Tiny Tuesday: Rethinking the Building Code

One of the greatest barriers to living in a small space, whether a micro-apartment or a standalone tiny house, is that it’s often illegal. In a famous example, authorities evicted professional organizer Felice Cohen from her 90-square-foot Upper West Side apartment shortly after her tour of it became an internet sensation. Minimum-size rules exist to protect occupants’ health, but as evidence mounts that small living is not only viable but a smart use of resources, big cities are giving their building codes a fresh look.

On the microhousing front, construction is underway on the winner of New York’s adAPT NYC contest. The winner received an exemption to build these prefab apartments smaller than the city’s 400-square-foot minimum. As this review on lifeedited shows, the units’ functional and beautiful layout belies their diminutive size. I’m disappointed with the high rents, other than 14 rate-adjusted apartments (which received 60,000 applications). But this project paves the way for others like it, and perhaps their increased density will help the supply of Manhattan housing catch up with demand.

On the standalone side, the Denver Housing Authority (DHA) seeks alternative housing concepts including outdoor common spaces and urban gardening. When DHA opened a public park to housing experiments, a group that advocates housing the homeless used the opportunity to set up tiny houses and propose a permanent community there. This Denver Post article does a nice job of showing the difference between needs of the poor/homeless and real-estate reality. I’m surprised there’s no mention of micro-apartments, which make more sense from a density perspective in an urban environment, but the communal space does extend occupants’ living rooms reducing the private space needs of each house. It sounds like DHA is willing to entertain policy discussions on the concept.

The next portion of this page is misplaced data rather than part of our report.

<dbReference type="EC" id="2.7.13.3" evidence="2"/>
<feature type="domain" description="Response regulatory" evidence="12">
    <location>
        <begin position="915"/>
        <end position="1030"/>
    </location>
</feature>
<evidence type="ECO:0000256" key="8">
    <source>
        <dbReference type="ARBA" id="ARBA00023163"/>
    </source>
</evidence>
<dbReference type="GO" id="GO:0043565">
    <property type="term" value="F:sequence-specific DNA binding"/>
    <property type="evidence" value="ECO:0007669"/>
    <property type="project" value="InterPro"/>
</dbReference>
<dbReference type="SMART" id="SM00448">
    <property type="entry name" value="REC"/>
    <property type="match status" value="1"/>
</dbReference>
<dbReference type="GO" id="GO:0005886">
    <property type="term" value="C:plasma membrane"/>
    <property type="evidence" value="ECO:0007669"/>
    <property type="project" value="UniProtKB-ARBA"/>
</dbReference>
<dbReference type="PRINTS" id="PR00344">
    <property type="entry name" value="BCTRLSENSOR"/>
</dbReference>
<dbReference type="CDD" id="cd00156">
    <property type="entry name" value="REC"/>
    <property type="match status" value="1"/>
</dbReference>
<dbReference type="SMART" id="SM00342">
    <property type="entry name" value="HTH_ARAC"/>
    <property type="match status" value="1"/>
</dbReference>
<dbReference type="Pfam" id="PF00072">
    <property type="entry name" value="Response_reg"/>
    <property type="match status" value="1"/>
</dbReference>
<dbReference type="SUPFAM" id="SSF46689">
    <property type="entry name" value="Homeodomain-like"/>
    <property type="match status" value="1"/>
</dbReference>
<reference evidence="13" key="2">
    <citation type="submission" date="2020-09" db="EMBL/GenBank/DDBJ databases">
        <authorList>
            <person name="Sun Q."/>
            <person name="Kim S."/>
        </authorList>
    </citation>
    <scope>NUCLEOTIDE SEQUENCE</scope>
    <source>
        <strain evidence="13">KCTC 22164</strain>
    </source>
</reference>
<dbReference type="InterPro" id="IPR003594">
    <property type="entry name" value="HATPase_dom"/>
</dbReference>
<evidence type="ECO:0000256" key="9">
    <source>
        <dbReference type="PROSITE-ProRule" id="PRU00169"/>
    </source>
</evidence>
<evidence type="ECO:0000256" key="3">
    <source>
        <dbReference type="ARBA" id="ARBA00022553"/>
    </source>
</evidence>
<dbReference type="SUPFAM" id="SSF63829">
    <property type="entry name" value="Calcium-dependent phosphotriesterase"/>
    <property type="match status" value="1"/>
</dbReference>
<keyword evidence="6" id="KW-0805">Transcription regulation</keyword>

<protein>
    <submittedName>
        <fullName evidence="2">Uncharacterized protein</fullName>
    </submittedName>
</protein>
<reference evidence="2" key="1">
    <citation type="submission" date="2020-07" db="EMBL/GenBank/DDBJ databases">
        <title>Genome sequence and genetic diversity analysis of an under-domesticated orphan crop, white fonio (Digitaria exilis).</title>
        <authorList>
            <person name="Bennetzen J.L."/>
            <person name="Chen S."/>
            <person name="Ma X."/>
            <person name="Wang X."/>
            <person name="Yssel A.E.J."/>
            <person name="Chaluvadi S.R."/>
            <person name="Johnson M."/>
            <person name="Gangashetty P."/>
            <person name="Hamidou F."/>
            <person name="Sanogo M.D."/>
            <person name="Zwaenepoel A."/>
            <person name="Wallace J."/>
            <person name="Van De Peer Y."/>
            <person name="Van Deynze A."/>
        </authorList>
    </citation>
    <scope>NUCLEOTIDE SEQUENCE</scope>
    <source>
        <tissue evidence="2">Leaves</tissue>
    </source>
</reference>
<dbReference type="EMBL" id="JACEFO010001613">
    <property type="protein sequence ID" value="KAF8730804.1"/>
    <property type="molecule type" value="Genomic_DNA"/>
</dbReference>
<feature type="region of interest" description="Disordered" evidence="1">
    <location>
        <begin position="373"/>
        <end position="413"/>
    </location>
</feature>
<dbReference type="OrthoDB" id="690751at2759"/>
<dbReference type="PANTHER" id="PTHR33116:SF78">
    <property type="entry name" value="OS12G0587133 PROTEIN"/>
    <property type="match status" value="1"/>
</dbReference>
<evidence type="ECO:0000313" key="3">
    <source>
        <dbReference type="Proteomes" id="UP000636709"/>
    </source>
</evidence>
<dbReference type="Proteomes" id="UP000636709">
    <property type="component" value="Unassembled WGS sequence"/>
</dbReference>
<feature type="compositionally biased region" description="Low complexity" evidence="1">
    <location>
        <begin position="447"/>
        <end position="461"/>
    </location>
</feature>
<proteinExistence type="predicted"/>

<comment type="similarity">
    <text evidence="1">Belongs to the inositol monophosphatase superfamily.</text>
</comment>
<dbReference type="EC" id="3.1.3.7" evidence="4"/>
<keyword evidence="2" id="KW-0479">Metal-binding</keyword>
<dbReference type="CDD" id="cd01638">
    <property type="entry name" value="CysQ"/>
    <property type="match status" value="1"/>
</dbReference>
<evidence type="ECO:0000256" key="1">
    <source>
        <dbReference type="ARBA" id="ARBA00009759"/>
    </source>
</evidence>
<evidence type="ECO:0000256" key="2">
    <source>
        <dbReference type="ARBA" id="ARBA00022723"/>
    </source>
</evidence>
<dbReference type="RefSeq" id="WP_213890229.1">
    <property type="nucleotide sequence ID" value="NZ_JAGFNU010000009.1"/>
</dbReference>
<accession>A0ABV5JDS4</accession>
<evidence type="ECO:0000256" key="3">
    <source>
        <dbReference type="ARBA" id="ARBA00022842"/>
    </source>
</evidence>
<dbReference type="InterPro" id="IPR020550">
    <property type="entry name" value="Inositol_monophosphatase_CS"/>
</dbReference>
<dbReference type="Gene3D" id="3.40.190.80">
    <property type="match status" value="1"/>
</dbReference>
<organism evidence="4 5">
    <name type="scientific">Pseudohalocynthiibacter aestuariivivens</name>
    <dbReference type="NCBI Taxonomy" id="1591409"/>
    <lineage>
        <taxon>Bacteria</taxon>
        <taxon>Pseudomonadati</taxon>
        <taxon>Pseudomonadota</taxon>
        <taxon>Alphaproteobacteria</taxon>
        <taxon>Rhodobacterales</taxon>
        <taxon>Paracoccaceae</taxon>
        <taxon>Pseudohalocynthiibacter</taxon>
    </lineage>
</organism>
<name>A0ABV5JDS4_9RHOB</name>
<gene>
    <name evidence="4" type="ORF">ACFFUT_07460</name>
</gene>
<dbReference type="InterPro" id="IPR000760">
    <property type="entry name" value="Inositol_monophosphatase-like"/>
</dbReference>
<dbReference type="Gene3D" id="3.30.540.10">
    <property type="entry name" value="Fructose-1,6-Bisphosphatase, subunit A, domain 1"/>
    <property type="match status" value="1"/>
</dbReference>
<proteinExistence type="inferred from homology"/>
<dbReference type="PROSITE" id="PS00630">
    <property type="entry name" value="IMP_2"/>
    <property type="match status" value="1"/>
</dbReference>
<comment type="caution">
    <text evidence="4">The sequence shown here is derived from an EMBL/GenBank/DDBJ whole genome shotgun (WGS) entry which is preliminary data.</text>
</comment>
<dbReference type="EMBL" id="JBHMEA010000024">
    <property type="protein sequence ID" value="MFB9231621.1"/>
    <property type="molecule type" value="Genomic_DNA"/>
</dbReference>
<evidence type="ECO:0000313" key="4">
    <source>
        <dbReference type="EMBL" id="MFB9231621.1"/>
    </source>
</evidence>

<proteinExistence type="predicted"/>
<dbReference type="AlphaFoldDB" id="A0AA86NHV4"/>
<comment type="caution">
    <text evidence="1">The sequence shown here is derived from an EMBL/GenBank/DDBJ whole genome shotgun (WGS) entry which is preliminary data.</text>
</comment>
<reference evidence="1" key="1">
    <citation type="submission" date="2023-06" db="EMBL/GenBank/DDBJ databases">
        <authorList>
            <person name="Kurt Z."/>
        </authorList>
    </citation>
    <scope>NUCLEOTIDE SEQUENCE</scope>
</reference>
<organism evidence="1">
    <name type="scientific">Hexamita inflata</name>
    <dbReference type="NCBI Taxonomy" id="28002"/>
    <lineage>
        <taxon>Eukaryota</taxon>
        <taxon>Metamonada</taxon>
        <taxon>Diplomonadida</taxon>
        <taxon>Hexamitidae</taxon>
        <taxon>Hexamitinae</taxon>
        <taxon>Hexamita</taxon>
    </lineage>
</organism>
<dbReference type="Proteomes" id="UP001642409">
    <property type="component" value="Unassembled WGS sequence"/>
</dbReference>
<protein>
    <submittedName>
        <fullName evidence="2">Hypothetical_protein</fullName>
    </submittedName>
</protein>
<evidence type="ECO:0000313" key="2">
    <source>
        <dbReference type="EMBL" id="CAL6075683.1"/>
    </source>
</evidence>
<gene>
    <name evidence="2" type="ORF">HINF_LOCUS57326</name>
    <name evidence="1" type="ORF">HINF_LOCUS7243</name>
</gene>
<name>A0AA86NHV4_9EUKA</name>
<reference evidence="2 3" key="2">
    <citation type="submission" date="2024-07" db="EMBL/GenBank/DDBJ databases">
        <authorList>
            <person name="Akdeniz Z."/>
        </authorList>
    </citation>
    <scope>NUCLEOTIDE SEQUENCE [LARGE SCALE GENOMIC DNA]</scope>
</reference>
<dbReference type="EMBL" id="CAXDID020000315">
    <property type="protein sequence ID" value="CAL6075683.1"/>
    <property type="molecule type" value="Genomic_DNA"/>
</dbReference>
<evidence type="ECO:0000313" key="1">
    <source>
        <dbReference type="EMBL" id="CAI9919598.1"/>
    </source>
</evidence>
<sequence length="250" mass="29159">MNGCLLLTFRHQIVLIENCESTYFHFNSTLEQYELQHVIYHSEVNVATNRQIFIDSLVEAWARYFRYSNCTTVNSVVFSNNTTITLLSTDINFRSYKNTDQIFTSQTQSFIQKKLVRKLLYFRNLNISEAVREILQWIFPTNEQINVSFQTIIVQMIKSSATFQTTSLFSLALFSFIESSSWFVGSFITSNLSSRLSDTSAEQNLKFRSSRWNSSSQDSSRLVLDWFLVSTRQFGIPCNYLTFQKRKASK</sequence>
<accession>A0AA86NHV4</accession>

Giving Tuesday is a week from today. Instead of spending your money on material goods during post-Thanksgiving sales, you can actually give thanks by donating to a cause you admire. I’ll provide some suggestions next week!

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